Saturday, February 04, 2023 | Rajab 12, 1444 H
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EDITOR IN CHIEF- ABDULLAH BIN SALIM AL SHUEILI

The Heritage Village remains at the heart of Muscat Nights

The four different locations of Muscat Nights offer plenty of entertainment. Visiting two of these locations and seeing clips on social media proved that every location is unique, each offering a plethora of fun and entertainment all connected under the banner of the reformatted and truly missed Muscat Festival.


While Qurum Park, the Oman Automobile Association venue and The Carnival at the Oman Convention and Exhibition Centre offer international flavours showcasing nightly a range of musical shows and costumed performers roaming the grounds, the Heritage Village at Naseem Park in Barka has a strong pull and unique than the three other locations.


Visiting Naseem Park on its first weekend, there were long queues everywhere and it took nearly 15 minutes before we could get a ticket.


Naseem Park shares a few characteristics with the other venues. There are sections for food. There is a massive stage dedicated to musical performances with big screens where even people from far distances can still see the action happening on stage. There are fairy lights almost everywhere and the park is so wide that a pair of good shoes is necessary.


One section is dedicated to pony and horse riding and there are also corners dedicated to children's rides.


Unlike the other parks, Naseem Park has one specific corner for halwa makers. Here, the air is thick with delicious-smelling smoke as dozens of people line up to both watch as the halwa is being made and to purchase the different versions available at the display area.


Nearly a hundred steps away, the huge banner of the Heritage Village calls out to visitors. Right in the middle of the square is a man-made pond, a lever constantly moving as the water flows through it. There was a tiny bridge in the middle of the pond and seated at the front side of this pond are fishermen tending to their fishing gears -- from simple fishing nets to the more elaborate contraption used to catch crabs and other sea creatures.


On the right side near the entrance, a group of performers gather. It is here where traditional folk songs and dances are performed. There are a set of drummers masterfully tapping into their instruments and amidst the chaos is the loud melody of a bagpipe. Performances are usually scheduled and with every beat of the drum, the singing and the dancing later on follow. The loud, thunderous voices of the men performers can be heard throughout the whole square.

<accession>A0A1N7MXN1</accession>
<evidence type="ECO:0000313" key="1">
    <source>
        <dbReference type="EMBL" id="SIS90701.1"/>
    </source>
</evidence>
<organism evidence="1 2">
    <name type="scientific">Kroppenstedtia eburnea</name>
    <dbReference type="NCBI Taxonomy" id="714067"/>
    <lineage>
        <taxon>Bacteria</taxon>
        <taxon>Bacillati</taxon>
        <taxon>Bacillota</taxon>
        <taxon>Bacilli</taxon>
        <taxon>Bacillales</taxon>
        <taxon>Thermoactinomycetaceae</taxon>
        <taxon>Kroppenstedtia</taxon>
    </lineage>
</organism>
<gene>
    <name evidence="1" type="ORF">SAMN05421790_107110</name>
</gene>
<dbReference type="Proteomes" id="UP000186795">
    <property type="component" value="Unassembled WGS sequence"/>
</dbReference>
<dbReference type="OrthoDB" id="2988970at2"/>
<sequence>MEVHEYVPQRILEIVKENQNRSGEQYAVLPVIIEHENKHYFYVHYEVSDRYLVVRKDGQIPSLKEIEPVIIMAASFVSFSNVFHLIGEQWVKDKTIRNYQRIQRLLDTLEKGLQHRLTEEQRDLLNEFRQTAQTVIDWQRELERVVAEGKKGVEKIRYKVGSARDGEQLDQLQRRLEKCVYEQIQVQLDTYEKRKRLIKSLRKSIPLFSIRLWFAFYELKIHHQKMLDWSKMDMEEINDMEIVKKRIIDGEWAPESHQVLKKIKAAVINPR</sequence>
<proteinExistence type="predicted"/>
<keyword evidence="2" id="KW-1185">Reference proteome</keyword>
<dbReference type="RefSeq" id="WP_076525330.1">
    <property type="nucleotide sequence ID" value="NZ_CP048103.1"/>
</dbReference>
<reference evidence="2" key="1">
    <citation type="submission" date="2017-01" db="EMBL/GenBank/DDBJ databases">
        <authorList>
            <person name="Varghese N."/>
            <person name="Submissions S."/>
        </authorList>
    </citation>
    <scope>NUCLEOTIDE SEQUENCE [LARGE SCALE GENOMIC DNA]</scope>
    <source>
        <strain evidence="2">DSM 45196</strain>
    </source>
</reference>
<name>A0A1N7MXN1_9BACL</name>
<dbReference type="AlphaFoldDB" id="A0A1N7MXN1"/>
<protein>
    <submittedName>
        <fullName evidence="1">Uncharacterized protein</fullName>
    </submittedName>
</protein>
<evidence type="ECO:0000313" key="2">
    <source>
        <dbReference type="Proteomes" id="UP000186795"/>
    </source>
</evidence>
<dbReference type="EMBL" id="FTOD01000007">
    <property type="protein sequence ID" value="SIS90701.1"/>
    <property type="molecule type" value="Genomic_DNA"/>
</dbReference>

Next to this are a collection of traditional Omani women's dresses strategically placed on an elevated platform showcasing fashion from different areas of Oman -- from the elaborate dresses of Al Batinah and Sharqiyah to the intricate traditional articles of clothing of Salalah and other areas.


Traditional games are being played right beside this small clothing museum and a small souq displaying traditional crafts is receiving inquiries from left and right.


At the very far corner of the square is my favourite -- the section for traditional food. Although the area dedicated to traditional food was small, it was as diverse as it can get. Women are selling my favourite luqaimat beside another seller who sells the wafer-thin Omani bread usually complemented with cheese, Chips Oman and usually drizzled with honey. Some sell dingo (boiled chickpeas) and a few more were hard to get to because of the long lines of patrons trying to get their fill.


There's a space for bukhoor and frankincense sellers, for traditional crafts including khanjars, silver accessories and canes and even products from the Bedus including traditional mats, rose oil, henna and kohl. It was a beautiful small souq filled with a collection of proudly Oman products.


There are open majlis areas where people can take photos as souvenirs.


The Heritage Village is an amalgam of different nationalities. While there was a huge number of locals visiting, there was also an equal interest from the expat communities. Throughout the nearly one hour we spent there, people kept on coming and it was the kind of fun vibe you would not want to miss.


For many expats, the Heritage Village is the perfect place to get to know Oman. It brings a sense of nostalgia both to citizens and residents alike. It's a place for discovery and rediscovery and while it doesn't boast magical beings or unicorns and floating lighted creatures, it is a magical place all the same filled with things that made everyone fall in love with Oman.


At the heart of Muscat Nights is to create a fun, entertaining environment where the people of Oman can enjoy when the embrace of an amazing temperature makes it ideal to go out at night. The Heritage Village is the soul of this whole event, one that needed to be always included and enhanced and ultimately elevated so that it too can become an attraction worthy of international recognition and presentation.


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